nachricht Serious children’s infections also spreading in Switzerland
26.07.2017 | Universitätsspital Bern

All articles from Health and Medicine >>>

The most recent press releases about innovation >>>

Die letzten 5 Focus-News des innovations-reports im Überblick:

Im Focus: Physicists Design Ultrafocused Pulses

Physicists working with researcher Oriol Romero-Isart devised a new simple scheme to theoretically generate arbitrarily short and focused electromagnetic fields. This new tool could be used for precise sensing and in microscopy.

Microwaves, heat radiation, light and X-radiation are examples for electromagnetic waves. Many applications require to focus the electromagnetic fields to...

Im Focus: Carbon Nanotubes Turn Electrical Current into Light-emitting Quasi-particles

Strong light-matter coupling in these semiconducting tubes may hold the key to electrically pumped lasers

Light-matter quasi-particles can be generated electrically in semiconducting carbon nanotubes. Material scientists and physicists from Heidelberg University...

Im Focus: Flexible proximity sensor creates smart surfaces

Fraunhofer IPA has developed a proximity sensor made from silicone and carbon nanotubes (CNT) which detects objects and determines their position. The materials and printing process used mean that the sensor is extremely flexible, economical and can be used for large surfaces. Industry and research partners can use and further develop this innovation straight away.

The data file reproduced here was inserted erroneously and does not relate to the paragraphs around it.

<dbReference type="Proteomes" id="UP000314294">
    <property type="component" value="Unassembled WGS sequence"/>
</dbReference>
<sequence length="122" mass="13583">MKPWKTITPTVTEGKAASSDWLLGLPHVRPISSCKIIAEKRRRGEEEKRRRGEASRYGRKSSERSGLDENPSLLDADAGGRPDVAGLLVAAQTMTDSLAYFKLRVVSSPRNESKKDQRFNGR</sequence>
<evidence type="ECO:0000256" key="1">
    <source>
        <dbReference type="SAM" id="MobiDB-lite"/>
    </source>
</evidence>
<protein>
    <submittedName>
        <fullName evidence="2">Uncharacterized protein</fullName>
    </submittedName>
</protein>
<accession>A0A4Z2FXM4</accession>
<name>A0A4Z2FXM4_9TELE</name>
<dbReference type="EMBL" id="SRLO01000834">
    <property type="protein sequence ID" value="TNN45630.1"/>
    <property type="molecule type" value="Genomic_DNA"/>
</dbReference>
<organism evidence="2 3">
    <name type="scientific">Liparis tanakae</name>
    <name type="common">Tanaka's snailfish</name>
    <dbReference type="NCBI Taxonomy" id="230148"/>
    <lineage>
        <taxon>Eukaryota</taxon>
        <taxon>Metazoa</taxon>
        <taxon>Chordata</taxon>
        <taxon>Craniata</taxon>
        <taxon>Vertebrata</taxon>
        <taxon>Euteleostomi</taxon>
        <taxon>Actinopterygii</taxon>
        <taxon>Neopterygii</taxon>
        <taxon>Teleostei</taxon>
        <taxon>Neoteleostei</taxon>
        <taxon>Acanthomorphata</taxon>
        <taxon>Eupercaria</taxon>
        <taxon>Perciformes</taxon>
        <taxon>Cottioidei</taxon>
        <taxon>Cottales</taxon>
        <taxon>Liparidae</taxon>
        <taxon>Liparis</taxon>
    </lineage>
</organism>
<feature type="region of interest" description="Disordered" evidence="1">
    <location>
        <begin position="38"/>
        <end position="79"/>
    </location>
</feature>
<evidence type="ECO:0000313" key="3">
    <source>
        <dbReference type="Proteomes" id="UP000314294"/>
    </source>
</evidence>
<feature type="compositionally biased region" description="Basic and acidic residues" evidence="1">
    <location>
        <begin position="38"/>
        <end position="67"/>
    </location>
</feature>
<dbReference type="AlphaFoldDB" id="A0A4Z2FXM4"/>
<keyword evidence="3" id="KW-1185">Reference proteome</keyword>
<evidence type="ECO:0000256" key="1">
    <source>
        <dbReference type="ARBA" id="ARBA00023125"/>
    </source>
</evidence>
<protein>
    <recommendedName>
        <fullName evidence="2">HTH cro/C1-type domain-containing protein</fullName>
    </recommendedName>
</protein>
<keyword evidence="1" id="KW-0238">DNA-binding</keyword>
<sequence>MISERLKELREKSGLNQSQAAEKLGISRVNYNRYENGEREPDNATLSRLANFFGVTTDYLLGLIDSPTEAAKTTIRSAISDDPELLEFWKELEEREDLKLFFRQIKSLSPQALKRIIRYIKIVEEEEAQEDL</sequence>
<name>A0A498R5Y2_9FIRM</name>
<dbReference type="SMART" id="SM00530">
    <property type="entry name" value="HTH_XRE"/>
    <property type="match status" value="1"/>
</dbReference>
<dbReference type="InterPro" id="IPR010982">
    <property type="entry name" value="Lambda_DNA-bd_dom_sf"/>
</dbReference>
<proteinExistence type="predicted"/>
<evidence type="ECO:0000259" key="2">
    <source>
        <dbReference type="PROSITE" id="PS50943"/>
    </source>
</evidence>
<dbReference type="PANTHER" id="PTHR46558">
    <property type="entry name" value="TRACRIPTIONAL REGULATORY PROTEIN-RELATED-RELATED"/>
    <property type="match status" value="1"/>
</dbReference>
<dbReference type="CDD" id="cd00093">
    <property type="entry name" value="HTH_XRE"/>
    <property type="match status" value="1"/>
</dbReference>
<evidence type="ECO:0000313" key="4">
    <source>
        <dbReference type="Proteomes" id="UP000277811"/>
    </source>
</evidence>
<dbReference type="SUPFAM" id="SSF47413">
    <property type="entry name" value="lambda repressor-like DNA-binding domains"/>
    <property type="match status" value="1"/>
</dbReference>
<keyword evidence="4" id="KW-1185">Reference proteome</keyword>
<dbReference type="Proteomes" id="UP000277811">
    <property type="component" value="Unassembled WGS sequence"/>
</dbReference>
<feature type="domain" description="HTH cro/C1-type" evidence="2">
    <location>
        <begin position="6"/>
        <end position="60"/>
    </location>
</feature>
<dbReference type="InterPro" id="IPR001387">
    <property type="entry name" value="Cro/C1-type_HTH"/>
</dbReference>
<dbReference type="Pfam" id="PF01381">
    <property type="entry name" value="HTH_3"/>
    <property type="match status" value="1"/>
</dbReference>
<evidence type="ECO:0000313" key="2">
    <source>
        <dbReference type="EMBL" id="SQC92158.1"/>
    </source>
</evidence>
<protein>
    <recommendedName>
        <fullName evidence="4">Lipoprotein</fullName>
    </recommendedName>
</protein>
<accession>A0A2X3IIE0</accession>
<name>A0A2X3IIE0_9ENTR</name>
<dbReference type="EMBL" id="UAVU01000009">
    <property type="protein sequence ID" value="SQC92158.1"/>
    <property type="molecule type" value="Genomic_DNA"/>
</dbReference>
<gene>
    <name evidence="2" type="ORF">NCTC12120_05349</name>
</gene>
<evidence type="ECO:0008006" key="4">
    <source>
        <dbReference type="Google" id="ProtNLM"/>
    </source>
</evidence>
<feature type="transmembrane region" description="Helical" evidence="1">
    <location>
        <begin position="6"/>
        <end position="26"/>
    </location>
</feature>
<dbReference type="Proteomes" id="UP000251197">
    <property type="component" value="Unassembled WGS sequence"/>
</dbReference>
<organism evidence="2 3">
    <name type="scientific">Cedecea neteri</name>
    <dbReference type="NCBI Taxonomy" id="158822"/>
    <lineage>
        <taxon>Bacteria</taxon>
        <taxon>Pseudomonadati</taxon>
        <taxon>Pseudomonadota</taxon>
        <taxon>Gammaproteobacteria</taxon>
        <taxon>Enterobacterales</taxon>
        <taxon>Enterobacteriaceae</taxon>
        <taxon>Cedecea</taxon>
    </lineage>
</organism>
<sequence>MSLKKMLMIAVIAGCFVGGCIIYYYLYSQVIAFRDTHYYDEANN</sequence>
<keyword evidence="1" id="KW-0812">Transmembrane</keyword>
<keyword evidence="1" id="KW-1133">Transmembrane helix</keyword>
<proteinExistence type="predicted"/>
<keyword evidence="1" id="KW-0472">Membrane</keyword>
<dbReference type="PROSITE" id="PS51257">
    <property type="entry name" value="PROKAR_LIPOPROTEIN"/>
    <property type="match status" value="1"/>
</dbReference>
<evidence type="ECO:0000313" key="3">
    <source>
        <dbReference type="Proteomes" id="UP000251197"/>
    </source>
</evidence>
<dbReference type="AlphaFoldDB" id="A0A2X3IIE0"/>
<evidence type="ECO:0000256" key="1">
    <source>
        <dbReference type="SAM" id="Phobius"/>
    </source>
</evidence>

At first glance, the proximity sensor appears to be nothing special: a thin, elastic layer of silicone onto which black square surfaces are printed, but these...

Im Focus: 3-D scanning with water

3-D shape acquisition using water displacement as the shape sensor for the reconstruction of complex objects

A global team of computer scientists and engineers have developed an innovative technique that more completely reconstructs challenging 3D objects. An ancient...

Im Focus: Manipulating Electron Spins Without Loss of Information

Physicists have developed a new technique that uses electrical voltages to control the electron spin on a chip. The newly-developed method provides protection from spin decay, meaning that the contained information can be maintained and transmitted over comparatively large distances, as has been demonstrated by a team from the University of Basel’s Department of Physics and the Swiss Nanoscience Institute. The results have been published in Physical Review X.

For several years, researchers have been trying to use the spin of an electron to store and transmit information. The spin of each electron is always coupled...

All Focus news of the innovation-report >>>

Anzeige

Anzeige

Event News

Clash of Realities 2017: Registration now open. International Conference at TH Köln

26.07.2017 | Event News

Closing the Sustainability Circle: Protection of Food with Biobased Materials

21.07.2017 | Event News

»We are bringing Additive Manufacturing to SMEs«

19.07.2017 | Event News

 
Latest News

Programming cells with computer-like logic

27.07.2017 | Life Sciences

Identified the component that allows a lethal bacteria to spread resistance to antibiotics

27.07.2017 | Life Sciences

Malaria Already Endemic in the Mediterranean by the Roman Period

27.07.2017 | Health and Medicine

VideoLinks
B2B-VideoLinks
More VideoLinks >>>